We love to drive. We will drive anywhere there is a road. Anywhere. Recently we took a trip to Arizona. We only had a short amount of time so we flew there and then rented a car. We took a day and drove out to Tonto National Forest. The drive was beautiful. The cacti were green, the rocks were golden red, the sky was blue and vast, and the sun was shinning. After the winter we were having, this was heaven. I see now why people move to Arizona.
As we drove along, we enjoyed the world around us. Windows were down, music was on, conversation was flowing. It was us and the rental a Dodge Charger. On these trips Paul is the driver. This is a good idea since he will get car sick otherwise. He has been known to drive 18 hours of a 21 hour journey, only giving up the wheel when he is to tired to continue. I am the navigator. I love all things maps. I program the GPS and then find routes that look interesting along our route. Today, we decided to make a huge loop out of Phoenix into the National Forest, north and east before looping back south and west.
The first leg of the journey was uneventful. We stopped at different pull-outs along the way, taking pictures, and basking in the sunshine. About three hours into our drive we reached a sign. It was unlike any sign we have seen before. It stated: Unpaved road, next 30 miles. WHAT? We have driven unpaved roads, deserted roads, mountain roads, beach roads. We have driven all across the country and this is the first time we have seen an unpaved road sign for that many miles. We are driving a Dodge Charger, do we continue, or do we turn around? We take the first pull-out we see to look over the route. We watch other cars coming and going. We determine that some of the other vehicles were just as reliable as ours so…..what the heck, let’s go for it! Besides, it’s a rental anyway.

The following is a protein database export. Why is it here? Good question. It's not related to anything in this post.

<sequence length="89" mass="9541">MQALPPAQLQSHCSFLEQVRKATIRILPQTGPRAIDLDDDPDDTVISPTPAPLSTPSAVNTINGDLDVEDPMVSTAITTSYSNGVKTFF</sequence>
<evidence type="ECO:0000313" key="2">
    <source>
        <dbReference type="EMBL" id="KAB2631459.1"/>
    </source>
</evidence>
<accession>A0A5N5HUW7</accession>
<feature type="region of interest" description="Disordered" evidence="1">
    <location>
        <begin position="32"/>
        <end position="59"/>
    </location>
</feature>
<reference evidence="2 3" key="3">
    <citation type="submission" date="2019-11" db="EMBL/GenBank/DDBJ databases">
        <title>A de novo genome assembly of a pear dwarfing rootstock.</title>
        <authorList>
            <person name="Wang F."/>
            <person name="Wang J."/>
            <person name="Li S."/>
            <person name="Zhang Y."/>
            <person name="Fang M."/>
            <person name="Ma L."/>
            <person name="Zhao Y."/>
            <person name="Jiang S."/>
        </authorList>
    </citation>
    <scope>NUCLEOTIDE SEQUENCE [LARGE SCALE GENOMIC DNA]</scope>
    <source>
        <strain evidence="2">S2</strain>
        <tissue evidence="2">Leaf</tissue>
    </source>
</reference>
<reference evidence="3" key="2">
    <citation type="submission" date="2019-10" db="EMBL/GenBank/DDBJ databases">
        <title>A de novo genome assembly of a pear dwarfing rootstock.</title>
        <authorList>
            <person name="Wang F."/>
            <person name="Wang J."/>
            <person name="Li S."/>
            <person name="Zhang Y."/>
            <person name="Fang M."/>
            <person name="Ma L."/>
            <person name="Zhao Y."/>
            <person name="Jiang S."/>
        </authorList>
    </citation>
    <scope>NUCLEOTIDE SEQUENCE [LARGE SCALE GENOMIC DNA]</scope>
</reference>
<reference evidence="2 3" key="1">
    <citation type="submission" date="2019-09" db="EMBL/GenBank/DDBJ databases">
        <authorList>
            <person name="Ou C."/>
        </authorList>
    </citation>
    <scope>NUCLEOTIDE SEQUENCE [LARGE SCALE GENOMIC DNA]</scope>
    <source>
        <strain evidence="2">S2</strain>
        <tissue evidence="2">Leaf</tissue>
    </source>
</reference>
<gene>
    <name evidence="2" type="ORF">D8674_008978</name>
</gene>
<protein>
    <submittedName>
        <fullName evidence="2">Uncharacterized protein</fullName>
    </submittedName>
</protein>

So we take off. The road is winding, back and forth, up the side of a mountain. Out Paul’s window is the mountain side, out my window is a straight drop down. The road is one lane across at times, most of the time. Switch back road, up we go. Dirt route with nothing ahead of us but road and nothing behind us but dust. The conversation begins—do we turn around? How far do we take this road? The whole 30 miles? What is the point of no-return? We agree to keep going. We aren’t traveling faster than 30 mph, and plenty of cars have been passing us from the other direction, so we carry on.
Up, up, up we go. Back and forth. At one point the only way to see if someone was coming was to watch for the dust trail they may lead and by looking across the ravine to the road at the other side. Then you would see if you would eventually run into someone. Proceeding with caution, moving forward, dust behind us. Definitely one of the more scary roads we have traveled.
Then we reach the summit. The view, breathtaking. Miles to see in any direction. Yellows and Greens and Blues and Reds. Color and quiet and peace.
And then we begin the journey down, down, down. So glad we saved this for last. Down involved one lane bridges that cross ravines. Down involved steeper grades with less room for error. Down involved a one lane road wide enough for one car and no ability to see beyond the curve until you were into it. Down involved a sheer drop off on my side and a overhanging cliff on Paul’s side. It looked as though this section of road was still being carved into the mountain side. Everyone we met proceeded at a snail’s pace. Down, down, down we go, back and forth, off the mountain side.
Finally we reach pavement. We were never in danger, yet being so close to the edge made me afraid. Paul and I loved that road. We always choose the road less traveled. We always find the more scenic routes. We have found that these places lead to something spectacular, just waiting to be captured in film or in our memories.